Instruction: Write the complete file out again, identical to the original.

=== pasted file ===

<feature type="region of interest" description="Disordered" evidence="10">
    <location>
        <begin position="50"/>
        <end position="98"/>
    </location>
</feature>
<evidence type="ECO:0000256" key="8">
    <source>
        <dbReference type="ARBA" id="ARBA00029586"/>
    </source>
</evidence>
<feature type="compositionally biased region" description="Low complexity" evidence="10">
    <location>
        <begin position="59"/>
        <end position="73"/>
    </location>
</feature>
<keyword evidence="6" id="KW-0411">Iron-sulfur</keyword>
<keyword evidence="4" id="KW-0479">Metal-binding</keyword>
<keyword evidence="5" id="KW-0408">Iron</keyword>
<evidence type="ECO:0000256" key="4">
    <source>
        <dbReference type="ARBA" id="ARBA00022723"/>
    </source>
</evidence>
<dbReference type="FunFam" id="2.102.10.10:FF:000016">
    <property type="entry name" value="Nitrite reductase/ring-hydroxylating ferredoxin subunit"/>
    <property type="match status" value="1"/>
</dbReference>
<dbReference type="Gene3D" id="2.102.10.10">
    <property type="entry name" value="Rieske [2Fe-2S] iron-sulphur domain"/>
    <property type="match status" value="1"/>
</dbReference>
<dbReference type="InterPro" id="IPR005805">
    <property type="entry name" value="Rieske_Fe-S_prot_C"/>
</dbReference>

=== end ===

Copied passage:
<feature type="region of interest" description="Disordered" evidence="10">
    <location>
        <begin position="50"/>
        <end position="98"/>
    </location>
</feature>
<evidence type="ECO:0000256" key="8">
    <source>
        <dbReference type="ARBA" id="ARBA00029586"/>
    </source>
</evidence>
<feature type="compositionally biased region" description="Low complexity" evidence="10">
    <location>
        <begin position="59"/>
        <end position="73"/>
    </location>
</feature>
<keyword evidence="6" id="KW-0411">Iron-sulfur</keyword>
<keyword evidence="4" id="KW-0479">Metal-binding</keyword>
<keyword evidence="5" id="KW-0408">Iron</keyword>
<evidence type="ECO:0000256" key="4">
    <source>
        <dbReference type="ARBA" id="ARBA00022723"/>
    </source>
</evidence>
<dbReference type="FunFam" id="2.102.10.10:FF:000016">
    <property type="entry name" value="Nitrite reductase/ring-hydroxylating ferredoxin subunit"/>
    <property type="match status" value="1"/>
</dbReference>
<dbReference type="Gene3D" id="2.102.10.10">
    <property type="entry name" value="Rieske [2Fe-2S] iron-sulphur domain"/>
    <property type="match status" value="1"/>
</dbReference>
<dbReference type="InterPro" id="IPR005805">
    <property type="entry name" value="Rieske_Fe-S_prot_C"/>
</dbReference>